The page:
Home / Industry / Manufacturing /  Govt asks auto industry to cut imports, raise exports

MUMBAI/NEW DELHI : Senior ministers of the Union government took Prime Minister Narendra Modi’s clarion call of Atmanirbhar Bharat forward and urged automakers to reduce their dependence on imports, increase exports, and make India a global manufacturing hub for automobiles and auto components.

“I request the auto industry to not depend on imports, develop import substitutes, and expand its export business. The government will support you in increasing production and boosting employment potential," said Nitin Gadkari, the Union minister for road transport and highways, and micro, small and medium enterprises.

Minister of railways, and commerce and industry Piyush Goyal and minister of environment, forest and climate change Prakash Javadekar also urged the auto sector to boost local manufacturing at the annual conventions organized by the Society of Indian Automobile Manufacturers (Siam) and the Automotive Component Manufacturers Association of India (ACMA), held on 4-5 September.

This is also likely to boost the economy by creating enormous job opportunities at a time that the country is struggling to shake off the adverse effect of the lockdown imposed to check the spread of coronavirus.

Gadkari urged the industry to develop import substitutes and increase investment in research and development (R&D) and export volumes and said that the government will set up industrial clusters along the 12-lane, 1,400km Mumbai-Delhi expressway. “The expressway passes through the backward tribal areas of Haryana, Rajasthan, Gujarat, Madhya Pradesh, and Maharashtra. Land acquisition cost in these areas is low. The land rate in Gurugram or any big city is 2-2.5 crore per acre. I am willing to give you land in these areas for 10-15 lakh per acre. I request the auto industry to develop industrial clusters on the land parcels," the road transport and highways minister said. Gadkari said his ministry will take the responsibility for connectivity to ports, railway stations and airports.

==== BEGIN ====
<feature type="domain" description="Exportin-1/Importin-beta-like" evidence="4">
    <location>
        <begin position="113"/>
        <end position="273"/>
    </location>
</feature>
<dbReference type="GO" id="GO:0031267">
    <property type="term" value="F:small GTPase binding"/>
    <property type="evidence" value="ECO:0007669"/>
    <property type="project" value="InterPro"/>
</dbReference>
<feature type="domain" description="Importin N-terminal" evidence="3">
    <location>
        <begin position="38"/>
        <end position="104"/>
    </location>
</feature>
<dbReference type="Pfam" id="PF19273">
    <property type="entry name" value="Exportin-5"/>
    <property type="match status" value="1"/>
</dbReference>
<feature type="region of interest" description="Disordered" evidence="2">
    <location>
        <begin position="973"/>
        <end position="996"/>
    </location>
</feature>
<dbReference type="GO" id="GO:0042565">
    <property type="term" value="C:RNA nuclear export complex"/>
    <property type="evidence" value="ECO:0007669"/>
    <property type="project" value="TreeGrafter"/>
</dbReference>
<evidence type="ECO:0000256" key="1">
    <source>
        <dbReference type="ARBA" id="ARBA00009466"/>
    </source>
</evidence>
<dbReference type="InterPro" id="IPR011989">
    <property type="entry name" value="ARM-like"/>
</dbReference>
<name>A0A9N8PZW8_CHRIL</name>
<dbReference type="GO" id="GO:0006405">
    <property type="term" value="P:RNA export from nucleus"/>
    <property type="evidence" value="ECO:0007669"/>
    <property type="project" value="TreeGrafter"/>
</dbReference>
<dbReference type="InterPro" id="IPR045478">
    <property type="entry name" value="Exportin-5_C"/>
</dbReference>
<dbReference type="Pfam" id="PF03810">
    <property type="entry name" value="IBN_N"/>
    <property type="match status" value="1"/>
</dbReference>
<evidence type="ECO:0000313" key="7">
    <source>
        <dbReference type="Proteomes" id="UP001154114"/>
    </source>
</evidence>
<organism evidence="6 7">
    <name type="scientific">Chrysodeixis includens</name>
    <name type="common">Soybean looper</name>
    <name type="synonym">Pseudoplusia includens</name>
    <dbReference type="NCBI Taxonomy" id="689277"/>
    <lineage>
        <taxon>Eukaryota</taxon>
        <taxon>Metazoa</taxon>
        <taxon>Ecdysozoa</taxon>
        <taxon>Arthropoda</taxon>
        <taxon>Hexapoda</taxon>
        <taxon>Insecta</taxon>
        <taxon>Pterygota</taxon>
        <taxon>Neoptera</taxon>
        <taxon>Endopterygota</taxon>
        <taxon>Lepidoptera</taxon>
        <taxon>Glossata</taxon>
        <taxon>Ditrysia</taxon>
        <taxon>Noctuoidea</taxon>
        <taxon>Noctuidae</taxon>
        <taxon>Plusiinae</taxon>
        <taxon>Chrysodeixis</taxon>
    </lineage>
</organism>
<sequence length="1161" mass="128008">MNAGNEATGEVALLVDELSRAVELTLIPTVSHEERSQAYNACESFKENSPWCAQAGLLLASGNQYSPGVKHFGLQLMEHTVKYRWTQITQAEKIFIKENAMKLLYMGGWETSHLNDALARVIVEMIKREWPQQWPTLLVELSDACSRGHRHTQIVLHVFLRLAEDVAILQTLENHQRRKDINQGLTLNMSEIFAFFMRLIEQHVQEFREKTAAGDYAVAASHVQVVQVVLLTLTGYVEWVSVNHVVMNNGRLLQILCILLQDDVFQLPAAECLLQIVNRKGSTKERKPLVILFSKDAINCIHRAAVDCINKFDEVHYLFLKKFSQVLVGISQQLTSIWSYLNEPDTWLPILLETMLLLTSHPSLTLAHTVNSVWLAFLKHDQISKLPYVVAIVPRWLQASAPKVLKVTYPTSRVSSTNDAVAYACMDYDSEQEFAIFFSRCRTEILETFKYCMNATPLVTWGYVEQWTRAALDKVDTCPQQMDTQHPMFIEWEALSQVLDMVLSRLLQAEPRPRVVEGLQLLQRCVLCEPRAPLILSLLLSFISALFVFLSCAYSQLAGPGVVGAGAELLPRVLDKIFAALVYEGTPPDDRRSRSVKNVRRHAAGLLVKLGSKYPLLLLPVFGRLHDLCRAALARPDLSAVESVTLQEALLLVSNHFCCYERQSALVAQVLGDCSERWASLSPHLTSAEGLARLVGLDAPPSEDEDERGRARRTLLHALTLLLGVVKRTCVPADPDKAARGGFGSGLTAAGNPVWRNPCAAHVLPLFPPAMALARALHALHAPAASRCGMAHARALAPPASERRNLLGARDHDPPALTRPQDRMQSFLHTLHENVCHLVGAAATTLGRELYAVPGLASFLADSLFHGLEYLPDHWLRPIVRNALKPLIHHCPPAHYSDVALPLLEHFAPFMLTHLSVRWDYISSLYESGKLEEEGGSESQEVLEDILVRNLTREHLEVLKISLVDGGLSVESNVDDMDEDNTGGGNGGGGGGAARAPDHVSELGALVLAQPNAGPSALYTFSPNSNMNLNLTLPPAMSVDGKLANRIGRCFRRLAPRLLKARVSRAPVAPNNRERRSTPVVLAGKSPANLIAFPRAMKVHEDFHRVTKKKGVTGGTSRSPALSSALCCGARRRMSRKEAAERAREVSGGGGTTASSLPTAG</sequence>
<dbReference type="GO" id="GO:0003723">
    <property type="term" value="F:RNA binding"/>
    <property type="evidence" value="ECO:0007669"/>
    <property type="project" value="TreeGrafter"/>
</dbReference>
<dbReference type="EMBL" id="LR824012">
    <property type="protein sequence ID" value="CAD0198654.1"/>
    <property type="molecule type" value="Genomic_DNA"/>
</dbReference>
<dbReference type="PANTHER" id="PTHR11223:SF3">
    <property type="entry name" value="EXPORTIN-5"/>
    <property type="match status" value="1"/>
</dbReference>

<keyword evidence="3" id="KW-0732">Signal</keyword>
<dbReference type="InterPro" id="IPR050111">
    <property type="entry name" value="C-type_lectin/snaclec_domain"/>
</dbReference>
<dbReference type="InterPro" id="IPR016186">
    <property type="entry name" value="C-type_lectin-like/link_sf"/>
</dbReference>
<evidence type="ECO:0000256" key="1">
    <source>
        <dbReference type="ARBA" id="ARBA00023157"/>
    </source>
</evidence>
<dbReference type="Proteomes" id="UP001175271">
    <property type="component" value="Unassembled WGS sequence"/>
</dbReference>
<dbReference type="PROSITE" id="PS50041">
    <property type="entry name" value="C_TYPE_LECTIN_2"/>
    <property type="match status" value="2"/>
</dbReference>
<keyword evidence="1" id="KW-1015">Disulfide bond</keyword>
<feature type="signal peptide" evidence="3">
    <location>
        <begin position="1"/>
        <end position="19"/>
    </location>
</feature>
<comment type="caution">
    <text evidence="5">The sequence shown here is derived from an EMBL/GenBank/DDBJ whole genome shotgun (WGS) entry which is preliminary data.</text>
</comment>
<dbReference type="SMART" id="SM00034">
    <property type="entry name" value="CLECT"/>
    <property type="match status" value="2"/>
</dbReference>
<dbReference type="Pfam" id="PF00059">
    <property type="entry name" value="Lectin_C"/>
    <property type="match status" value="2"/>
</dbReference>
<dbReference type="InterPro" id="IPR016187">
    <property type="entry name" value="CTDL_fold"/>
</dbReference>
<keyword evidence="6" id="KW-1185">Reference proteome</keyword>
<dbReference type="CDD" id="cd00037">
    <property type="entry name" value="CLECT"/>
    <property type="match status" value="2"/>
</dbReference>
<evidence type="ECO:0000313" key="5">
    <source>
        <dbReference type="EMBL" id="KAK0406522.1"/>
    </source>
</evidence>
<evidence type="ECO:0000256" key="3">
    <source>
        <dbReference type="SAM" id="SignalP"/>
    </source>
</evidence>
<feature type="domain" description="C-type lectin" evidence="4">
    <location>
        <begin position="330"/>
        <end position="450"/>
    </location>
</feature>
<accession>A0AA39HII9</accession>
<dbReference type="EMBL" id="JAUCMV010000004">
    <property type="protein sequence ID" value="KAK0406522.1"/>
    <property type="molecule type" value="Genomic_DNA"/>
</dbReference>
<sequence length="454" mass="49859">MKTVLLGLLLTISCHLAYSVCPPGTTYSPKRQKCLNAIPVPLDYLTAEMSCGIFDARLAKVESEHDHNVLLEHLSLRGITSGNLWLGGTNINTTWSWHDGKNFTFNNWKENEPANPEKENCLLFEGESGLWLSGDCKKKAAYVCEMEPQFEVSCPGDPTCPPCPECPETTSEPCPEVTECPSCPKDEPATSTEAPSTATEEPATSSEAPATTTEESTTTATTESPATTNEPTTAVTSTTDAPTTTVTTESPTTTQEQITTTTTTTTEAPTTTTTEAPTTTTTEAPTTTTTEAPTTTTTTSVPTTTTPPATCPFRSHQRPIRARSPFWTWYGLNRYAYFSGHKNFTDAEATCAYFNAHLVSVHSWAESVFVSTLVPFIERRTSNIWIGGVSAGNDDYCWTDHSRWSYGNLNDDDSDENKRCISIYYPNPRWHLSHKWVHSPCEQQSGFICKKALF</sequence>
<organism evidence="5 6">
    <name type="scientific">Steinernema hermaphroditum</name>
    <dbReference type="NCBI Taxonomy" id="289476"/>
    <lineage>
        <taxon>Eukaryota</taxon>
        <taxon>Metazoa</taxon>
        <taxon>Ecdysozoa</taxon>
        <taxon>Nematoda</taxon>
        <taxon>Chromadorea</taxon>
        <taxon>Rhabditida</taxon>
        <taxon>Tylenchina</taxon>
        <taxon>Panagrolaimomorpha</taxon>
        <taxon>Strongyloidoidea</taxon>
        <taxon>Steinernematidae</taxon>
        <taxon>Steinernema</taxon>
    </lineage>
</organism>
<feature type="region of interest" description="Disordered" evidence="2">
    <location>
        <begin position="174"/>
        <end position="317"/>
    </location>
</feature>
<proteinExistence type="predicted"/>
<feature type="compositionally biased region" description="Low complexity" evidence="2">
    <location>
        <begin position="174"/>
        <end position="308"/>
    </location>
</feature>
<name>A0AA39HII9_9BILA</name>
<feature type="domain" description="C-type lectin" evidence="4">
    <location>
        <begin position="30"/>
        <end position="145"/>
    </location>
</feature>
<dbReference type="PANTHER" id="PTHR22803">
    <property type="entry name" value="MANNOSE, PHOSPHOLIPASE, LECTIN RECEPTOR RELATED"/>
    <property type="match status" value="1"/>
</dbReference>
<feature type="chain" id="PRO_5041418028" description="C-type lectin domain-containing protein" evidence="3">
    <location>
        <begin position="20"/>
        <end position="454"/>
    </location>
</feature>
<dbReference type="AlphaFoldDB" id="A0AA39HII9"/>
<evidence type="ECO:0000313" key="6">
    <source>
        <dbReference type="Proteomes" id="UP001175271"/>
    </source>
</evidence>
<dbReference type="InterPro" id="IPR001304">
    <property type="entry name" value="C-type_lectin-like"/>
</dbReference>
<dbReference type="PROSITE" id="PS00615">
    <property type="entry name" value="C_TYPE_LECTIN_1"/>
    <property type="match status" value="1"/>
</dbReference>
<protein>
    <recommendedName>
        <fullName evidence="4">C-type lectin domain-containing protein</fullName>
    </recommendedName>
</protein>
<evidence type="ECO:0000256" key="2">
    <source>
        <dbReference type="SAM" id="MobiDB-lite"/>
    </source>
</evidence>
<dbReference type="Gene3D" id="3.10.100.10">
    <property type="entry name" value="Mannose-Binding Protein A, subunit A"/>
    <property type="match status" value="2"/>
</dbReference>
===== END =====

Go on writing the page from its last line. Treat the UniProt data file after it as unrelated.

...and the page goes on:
Citing examples of existing auto hubs, such as Sanand, Manesar, and Hosur, Goyal said India must look at boosting its domestic capabilities and expand its global economic engagement.

“The auto industry should reduce dependence on imports, specifically in areas such as steel, tyres, and electronic parts," Goyal said.

Goyal said he has requested the industry to come up with a viable model for setting up semiconductor fabrication units, which will help increase production of electronic components.

“India needs to focus immediately on setting up fabrication facilities because that is the root of the entire electronics chain. The government is willing to extend support to set these up," Goyal said. One or more large automakers may look at setting up such units, and even consider moving existing fabrication units from other countries to India, he said. “I think it should be driven by the private sector and the government setting up a fabrication unit is not a good idea." Goyal said. The industry must aim to become a global manufacturing hub for sunrise sectors, including electric and autonomous vehicles.

The government is working with other countries to sort out tariff and non-tariff barriers, including a free trade agreement with the European Union for India to become a preferred supplier. “We are also considering a credit guarantee model to help exporters. Under the model they may get insurance of up to 90% of their export value. The scheme should be finalized soon," Goyal said.

Gadkari and Goyal also hinted that the government is considering an increase in duties on import of auto components. Javadekar said that the government was evaluating the possibility of reducing goods and services tax for two- and three-wheelers to revive local demand, while Gadkari said that the much awaited vehicle scrappage policy is in its final stages of approval and will be rolled out within a month.

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